During burn season, we never know what the weather will bring. We had a brief window yesterday (April 23, 2009) and managed to get in our final burns of the season. We burned two unusual prairie remnants that we have not been able to burn on a regular basis.
One remnant is an old abandoned quarry from which we had removed brush five or six years ago. This is a very dry site with only a thin soil layer, but little blue stem and a few other prairie plants had started to move in. (Fringed puccoon was in full flower a couple of years ago.)
At 6 AM the weather was not promising (red in the morning, sailors take warning), and we had a substantial shower around 9 AM. Obviously, we wouldn't be burning, so we went off and did other things. About 11 AM the weather made a major shift, the sky cleared, the humidity dropped to about 35%, and a brisk wind started to dry things off. We enjoyed a pleasant sunny lunch and decided to burn. With one-hour fuels, we felt a burn was worth a try. There were four of us, just enough to handle the burn.
The photo above shows the early stage of the quarry burn. Because we had no road access, control made use of two water backcans and a flapper. Everything burned well, and we had this burn done by 2 PM.
Our second burn was one we had never done before but were anxious to try. Our 3/4 mile of roadside along County Highway F is essentially a long narrow prairie/savanna remnant. This roadside had been periodically mowed by highway crews, but infrequent enough so that a lot of prairie species had remained. When we first started restoration, this roadside was our source for seeds of quite a few species, including arrow-leafed aster, golden Alexanders, great St. John's wort, stiff gentian, fringed loosestrife, Culver's root, elm-leafed goldenrod, yellow pimpernel, New Jersey tea, etc. etc. To encourage these species, we have been controlling brush (with the highway department's cooperation) for about 10 years. But we had never burned this roadside.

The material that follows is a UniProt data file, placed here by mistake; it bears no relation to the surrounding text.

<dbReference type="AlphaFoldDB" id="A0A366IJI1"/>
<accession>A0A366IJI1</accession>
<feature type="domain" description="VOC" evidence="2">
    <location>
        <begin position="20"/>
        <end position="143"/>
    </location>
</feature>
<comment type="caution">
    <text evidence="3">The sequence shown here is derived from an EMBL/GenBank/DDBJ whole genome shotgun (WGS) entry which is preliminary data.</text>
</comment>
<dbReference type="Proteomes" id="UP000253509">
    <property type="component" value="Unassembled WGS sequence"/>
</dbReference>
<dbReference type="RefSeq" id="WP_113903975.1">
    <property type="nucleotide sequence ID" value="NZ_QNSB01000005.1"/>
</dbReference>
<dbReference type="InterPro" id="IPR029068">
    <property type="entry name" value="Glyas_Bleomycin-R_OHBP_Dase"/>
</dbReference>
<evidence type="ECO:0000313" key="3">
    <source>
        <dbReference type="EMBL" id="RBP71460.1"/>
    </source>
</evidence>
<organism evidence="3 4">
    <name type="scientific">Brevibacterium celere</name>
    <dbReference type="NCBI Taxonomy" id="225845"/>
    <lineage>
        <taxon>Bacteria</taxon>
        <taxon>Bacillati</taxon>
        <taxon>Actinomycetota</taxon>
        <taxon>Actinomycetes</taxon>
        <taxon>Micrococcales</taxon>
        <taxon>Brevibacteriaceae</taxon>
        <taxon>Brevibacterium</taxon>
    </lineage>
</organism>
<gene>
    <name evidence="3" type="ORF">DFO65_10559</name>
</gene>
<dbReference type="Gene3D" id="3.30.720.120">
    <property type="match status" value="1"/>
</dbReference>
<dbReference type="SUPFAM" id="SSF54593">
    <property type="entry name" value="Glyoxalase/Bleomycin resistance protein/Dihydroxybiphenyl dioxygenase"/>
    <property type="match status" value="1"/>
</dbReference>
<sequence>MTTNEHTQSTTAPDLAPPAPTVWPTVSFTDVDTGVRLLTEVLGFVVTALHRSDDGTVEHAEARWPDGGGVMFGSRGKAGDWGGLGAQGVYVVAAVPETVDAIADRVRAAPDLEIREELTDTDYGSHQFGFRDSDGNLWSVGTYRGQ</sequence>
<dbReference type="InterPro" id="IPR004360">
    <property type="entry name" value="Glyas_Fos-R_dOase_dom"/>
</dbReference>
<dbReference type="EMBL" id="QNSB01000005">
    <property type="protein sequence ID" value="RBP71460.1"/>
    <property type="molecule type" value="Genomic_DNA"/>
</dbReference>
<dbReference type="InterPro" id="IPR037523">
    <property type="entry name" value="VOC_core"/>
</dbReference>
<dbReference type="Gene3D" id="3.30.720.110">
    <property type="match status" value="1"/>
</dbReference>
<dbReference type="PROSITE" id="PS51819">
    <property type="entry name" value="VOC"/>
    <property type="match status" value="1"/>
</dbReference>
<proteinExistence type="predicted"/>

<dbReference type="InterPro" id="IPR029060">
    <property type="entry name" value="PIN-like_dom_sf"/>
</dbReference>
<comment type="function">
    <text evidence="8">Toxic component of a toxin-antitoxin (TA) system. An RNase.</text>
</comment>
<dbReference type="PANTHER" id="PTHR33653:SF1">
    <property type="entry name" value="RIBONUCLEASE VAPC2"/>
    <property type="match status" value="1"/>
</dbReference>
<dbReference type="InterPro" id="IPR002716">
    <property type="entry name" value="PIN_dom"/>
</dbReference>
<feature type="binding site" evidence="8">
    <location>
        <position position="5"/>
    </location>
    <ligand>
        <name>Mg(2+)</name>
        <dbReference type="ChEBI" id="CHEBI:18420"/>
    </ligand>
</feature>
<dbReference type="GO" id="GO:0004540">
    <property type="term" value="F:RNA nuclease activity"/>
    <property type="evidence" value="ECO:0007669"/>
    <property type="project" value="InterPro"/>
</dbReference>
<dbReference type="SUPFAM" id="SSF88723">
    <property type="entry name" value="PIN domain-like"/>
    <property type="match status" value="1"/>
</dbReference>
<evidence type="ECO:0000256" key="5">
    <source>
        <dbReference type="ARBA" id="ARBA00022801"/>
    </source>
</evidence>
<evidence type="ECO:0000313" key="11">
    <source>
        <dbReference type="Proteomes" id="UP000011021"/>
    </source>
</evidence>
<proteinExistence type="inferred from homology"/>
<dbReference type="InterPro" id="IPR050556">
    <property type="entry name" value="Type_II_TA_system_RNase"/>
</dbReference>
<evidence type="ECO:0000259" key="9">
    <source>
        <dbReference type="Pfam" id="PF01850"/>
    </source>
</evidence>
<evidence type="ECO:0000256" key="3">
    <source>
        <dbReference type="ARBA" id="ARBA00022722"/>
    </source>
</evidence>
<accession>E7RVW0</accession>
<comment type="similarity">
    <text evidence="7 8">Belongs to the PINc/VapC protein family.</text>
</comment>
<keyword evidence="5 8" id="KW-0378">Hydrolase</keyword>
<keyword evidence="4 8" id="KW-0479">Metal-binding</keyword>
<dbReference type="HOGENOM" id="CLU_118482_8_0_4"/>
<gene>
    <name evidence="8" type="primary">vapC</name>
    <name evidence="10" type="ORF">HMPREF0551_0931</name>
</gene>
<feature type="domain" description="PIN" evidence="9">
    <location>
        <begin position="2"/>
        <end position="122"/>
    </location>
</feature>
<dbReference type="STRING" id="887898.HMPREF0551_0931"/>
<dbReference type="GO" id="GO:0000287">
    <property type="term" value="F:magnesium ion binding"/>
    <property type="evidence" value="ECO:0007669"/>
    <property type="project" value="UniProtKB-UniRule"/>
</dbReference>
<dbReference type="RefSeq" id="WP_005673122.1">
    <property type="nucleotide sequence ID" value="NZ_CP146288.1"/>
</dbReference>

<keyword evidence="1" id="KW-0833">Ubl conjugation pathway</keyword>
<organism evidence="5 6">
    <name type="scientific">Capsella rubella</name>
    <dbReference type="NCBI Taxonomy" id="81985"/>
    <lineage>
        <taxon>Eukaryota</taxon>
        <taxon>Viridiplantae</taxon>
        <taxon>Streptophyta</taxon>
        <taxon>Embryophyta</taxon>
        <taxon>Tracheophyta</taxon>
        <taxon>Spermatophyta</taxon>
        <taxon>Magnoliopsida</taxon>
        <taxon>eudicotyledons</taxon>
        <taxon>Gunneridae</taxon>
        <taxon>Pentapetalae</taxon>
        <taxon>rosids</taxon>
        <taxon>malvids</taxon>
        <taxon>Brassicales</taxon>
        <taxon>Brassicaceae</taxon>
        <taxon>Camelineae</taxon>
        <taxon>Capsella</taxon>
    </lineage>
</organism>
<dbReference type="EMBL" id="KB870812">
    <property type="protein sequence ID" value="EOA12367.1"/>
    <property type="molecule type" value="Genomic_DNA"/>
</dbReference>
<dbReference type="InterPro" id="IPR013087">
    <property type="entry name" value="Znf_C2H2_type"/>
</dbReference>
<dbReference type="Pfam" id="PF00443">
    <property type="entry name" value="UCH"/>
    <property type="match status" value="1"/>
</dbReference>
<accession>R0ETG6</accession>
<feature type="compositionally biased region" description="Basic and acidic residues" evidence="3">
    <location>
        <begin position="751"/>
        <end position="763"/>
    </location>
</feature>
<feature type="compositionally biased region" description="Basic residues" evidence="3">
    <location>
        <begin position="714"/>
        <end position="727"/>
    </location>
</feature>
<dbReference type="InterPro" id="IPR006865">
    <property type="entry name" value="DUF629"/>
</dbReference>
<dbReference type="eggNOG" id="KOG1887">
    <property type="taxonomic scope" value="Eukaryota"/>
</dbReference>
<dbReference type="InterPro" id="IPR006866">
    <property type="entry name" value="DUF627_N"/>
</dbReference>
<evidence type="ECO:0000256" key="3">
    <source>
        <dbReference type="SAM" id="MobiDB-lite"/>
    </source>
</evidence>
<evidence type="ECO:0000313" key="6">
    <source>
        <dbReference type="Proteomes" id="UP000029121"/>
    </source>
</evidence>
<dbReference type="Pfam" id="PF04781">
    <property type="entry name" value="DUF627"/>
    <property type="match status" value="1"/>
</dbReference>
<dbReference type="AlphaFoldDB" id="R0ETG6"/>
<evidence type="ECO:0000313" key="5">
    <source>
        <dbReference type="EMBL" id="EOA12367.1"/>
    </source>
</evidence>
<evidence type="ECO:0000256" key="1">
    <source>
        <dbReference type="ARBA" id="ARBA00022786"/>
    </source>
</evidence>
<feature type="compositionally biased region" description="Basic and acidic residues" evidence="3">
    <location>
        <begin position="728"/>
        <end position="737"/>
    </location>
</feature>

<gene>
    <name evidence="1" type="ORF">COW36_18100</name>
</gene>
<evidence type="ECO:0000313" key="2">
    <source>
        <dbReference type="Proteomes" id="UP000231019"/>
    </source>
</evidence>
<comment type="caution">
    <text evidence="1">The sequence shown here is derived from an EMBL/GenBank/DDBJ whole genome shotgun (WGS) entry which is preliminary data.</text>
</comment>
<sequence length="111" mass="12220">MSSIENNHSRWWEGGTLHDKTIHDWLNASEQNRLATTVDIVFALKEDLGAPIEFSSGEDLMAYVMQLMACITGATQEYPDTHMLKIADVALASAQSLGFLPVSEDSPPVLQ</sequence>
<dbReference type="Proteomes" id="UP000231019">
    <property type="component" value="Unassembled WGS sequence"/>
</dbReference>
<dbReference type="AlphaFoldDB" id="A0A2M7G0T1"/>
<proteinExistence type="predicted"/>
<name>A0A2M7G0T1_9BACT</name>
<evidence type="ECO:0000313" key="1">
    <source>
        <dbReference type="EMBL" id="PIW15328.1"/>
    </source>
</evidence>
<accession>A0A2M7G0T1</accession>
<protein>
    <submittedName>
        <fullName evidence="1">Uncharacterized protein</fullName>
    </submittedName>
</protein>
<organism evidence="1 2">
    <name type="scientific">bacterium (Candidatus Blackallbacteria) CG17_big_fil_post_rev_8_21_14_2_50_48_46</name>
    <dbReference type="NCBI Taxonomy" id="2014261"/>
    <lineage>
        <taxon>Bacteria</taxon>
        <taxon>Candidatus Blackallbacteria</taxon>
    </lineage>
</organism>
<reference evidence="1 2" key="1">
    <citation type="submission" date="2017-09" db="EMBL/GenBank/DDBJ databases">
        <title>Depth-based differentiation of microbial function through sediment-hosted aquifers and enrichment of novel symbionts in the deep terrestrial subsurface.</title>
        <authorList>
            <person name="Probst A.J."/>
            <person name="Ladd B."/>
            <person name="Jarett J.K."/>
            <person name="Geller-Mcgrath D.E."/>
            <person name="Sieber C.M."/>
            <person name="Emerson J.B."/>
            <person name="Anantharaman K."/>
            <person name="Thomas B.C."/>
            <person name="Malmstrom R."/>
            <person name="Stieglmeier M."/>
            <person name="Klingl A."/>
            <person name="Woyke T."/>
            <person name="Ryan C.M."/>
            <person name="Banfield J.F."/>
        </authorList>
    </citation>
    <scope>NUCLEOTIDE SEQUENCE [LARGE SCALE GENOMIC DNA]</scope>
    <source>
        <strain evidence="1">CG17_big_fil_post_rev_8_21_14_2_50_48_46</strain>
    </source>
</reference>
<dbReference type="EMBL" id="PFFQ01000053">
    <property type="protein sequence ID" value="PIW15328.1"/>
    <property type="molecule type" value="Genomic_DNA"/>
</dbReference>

We thought a burn might be possible this year because we had a very success burn last fall in the oak woods just above the roadcut, so that we would not have to worry about fire from the roadside escaping up into the woods. But in order to be sure the woods were safe, and to protect the row of birch trees that thrive along the top of the road bank, we wetlined the top of the slope using the pumper unit on our truck.
I drove the truck and Kathie sat on the back and operated the hose. Heisley ran the drip torch and Marci used the pumper unit in our Kawasaki Mule for mop-up. The photo below shows the burn in progress.
In order to speed up the burn, Heisley lighted in strips at right angles to the road (essentially chevrons).
The roadside burned reasonably well, but we did have some "escapes" up into the woods. A lot of new leaves had come down during the winter, so there was substantial fuel in some areas. The fire moved from the roadside up into these woods and then started to spread as either a mild head or flank fire.
There was really no safety problem, but we spent about an hour putting these fires out. The pumper unit on the truck has 300 feet of hose, so we were able to reach any area that was burning. It took four of us on this work: Heisley operated the nozzle, Kathie was up in the woods guiding the hose, I fed the hose off the reel, and Marci operated the crank on the reel (the hardest job) to bring the hose back out of the woods. This was one of those jobs that really justifies a heavy-duty pumper unit.
We were able to put out all the smokers fairly quickly, also being helped by the increase in humidity that occurred late in the afternoon. The whole burn was finished by 5 PM.